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June 17, 2021

What to Expect when Expecting... A New Yard

Here at Murphy Homes we are proud to include bermuda sod on most of the homes we build.  Bermuda sod is the most durable, lowest maintenance, lawn grass for the south east.  If you are going for “Yard of the Year” a little effort and education can go a long way.  If you just want a yard that won’t embarrass you at the neighborhood cookout, a little water and twice monthly mow will check that box!  That being said, the first year can be a trying time for a new sod yard.  


The purpose of this blog post is to teach you a bit about the process of installing a new yard so that you can have the yard that fits your life style.


Step 1: Grading

When grading a new home yard, we are looking for 3 Goals:  1) Make the yard drain so there is no standing water 48 hours after a rain. 2) Compact the soil enough to keep excessive wash outs and rutting from taking place 3) Leave the soil un-compacted enough to allow the roots from your sod to work their way into the soil.


As you can see, we have to walk a tightrope between goal #2 and #3.  We feel we do a good job of this but we are not perfect and mother nature plays a big role. Some ruts from loose compaction and poor growth areas from over compaction are very common issues in new yards.  The good news is that by using a little nitrogen based fertilizer and giving your roots time to work their way into the ground, these issues will work their way out.  


Pro Tip:  Spreading a little sand in uneven areas will allow your bermuda to creep throught the sand and even out your yard.  We recommend doing this just before the growing season kicks in, Late April/Early May.

Step 2: Cutting Sod

Sod is grown on sod farms around the area of our neighborhoods.  If you pay attention, you may notice sod farms while driving in rural areas.  These farms typically start a sod field bypluggingor seeding the area with bermuda.  Since bermuda is a creeping grass the plugs will creep together creating an even field of bermuda grass.  Once the field is ready to harvest, a machine cuts the top layer of topsoil off which will include the grass leaves, the rhizomes the bermuda grows from, and some roots.  



This is a traumatic process for the bermuda.  After all, how many plants can you think of that survive after you cut most of the roots off?  Luckily, most of the growth energy in bermuda grass is stored in the rhizomes which are extremely hardy.  This is why bermuda can survive in its dormant state in winter, during droughts, and during the sod installation process.  


Pro Tip: As your new yard starts to grow, please remember the traumatic injury it went through being harvested.  As with any injury, a little care and patience are needed.  

Step 3: Installation and Initial Care

Once your sod is cut into roles by the sod farm, it is delivered to our neighborhoods and installed.  The installation process is simply unrolling the sod on the graded dirt.  Once the sod is laid, we do a few passes with a roller to smooth out any unevenness.  We have to be careful with this step to prevent any more injury to the sod.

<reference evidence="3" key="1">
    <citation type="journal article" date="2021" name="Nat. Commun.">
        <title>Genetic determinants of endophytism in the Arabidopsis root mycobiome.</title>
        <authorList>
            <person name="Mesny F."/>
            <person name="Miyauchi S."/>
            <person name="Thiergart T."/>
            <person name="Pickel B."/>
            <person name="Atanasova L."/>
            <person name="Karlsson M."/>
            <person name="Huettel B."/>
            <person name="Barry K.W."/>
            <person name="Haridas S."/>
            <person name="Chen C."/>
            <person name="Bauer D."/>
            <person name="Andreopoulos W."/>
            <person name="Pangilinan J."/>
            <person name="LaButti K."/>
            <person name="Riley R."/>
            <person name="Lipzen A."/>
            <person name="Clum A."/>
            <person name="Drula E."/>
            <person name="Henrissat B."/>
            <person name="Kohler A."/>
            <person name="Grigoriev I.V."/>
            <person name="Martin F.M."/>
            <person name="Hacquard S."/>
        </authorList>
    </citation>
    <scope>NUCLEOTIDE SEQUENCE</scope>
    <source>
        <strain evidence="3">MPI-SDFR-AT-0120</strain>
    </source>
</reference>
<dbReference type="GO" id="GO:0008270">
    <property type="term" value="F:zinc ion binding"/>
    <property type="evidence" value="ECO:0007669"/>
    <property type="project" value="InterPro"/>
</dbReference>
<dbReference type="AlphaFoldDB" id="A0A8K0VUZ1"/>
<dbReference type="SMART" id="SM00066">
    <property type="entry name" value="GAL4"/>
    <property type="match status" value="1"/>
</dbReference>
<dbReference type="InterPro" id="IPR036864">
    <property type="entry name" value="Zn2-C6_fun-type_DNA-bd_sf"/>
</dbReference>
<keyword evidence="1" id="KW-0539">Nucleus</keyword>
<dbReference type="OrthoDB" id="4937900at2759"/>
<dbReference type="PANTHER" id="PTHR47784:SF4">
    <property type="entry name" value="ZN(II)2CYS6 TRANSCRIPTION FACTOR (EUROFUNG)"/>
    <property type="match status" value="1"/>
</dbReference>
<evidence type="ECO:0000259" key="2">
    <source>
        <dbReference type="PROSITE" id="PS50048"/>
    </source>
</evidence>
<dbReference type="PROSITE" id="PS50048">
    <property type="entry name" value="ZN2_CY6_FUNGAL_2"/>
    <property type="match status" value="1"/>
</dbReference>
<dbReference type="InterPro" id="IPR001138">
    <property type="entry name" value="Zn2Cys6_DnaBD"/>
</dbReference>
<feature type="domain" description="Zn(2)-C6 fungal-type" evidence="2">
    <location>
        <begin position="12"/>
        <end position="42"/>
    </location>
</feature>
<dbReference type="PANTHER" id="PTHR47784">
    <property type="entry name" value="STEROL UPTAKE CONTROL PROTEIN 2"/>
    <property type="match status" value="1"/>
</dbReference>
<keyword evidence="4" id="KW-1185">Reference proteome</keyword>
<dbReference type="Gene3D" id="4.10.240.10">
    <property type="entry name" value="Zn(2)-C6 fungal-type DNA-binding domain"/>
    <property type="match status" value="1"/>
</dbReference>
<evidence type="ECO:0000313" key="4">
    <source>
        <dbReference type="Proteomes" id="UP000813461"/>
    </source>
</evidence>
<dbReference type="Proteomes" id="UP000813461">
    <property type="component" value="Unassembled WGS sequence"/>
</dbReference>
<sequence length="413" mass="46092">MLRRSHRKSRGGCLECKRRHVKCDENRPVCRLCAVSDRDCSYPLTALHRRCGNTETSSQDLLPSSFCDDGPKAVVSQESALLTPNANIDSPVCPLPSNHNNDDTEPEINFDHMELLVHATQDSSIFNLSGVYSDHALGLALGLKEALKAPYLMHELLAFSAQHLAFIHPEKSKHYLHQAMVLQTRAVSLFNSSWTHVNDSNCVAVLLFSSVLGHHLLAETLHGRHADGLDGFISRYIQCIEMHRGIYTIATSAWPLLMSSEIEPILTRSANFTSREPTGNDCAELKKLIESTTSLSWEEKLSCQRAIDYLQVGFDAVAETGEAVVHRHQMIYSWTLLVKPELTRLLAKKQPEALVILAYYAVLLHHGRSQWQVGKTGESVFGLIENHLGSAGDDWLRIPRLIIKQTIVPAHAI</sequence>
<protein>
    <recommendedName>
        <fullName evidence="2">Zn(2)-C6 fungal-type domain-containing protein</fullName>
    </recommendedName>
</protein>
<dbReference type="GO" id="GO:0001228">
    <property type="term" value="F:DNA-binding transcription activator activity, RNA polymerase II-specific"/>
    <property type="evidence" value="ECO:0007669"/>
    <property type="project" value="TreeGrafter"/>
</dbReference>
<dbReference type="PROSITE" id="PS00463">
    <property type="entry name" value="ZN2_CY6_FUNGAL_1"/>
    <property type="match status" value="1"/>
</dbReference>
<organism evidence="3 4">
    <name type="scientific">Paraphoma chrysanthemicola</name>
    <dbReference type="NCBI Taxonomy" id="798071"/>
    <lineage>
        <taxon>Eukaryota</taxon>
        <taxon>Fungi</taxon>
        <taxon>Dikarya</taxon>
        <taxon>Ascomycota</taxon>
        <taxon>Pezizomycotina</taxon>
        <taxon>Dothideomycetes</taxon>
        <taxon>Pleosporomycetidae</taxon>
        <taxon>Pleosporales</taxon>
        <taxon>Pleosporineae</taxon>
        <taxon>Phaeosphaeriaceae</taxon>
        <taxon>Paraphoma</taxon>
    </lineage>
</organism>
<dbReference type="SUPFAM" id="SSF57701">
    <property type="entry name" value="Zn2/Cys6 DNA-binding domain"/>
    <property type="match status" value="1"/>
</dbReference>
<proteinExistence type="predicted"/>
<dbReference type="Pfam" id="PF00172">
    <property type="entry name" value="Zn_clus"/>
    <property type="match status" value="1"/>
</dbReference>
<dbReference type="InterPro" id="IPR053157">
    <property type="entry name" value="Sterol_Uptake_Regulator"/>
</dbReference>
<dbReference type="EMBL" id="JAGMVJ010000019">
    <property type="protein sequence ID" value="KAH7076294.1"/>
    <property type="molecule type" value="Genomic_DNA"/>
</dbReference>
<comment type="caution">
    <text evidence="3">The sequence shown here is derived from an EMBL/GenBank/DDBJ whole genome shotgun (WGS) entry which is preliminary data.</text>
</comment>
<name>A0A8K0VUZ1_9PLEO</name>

Sod installation machine


Once the sod is in place, it is time to water it to promote root regrowth.  This is especially important during summer months.  The first 1-3 weeks take a significant amount of water.  It is not uncommon for sod to go into dormancy or shock even with heavy watering during this period.  Don’t worry!  This is perfectly normal.  Even if the leaves turn brown, the rhizomes are often just entering a dormant stage and will start new sprouts given adequate care and patience.  

Typical patchiness observed in first year sodded lawns.  


Pro Tip: Given the amount of injury your sod endures during the harvesting, transportation, and installation process, you should not expect to enjoy an award winning lawn the first growing season. 

Step 4: Long Term Enjoyment

The great thing about bermuda sod is that, despite all the difficultes it goes through being installed, the success rate is very nearly 100%.  Once your sod begins rooting, we recommend watering regularly the first growing season.  10-15/day 3 days/week is usually more than enough to establish the sod.


The second growing season is when your yard really gets established.  This is the year to really dive in and go for the picture perfect lush lawn of your dreams, or sit back and enjoy the extremely low maintenance this type of yard requires.  

Second season sodded yard with minimal care.  


Pro Tip: At the bare minimum, we recommend a yearly pre-emergent treatment of a broadleaf weed killer and fertilizer from a professional lawn services company.    

Conclusion

A bermuda sodded yard is a great choice for building in our area.  These yards are attractive, super low maintenance, and durable.  The first year of growth can often, but not always, exhibit patchy growth, dormant areas, and some uneven erosion.  The good news is that most of these problems get solved with a little patience.  Let nature do its thing and you can look forward to years of low maintenance enjoyment!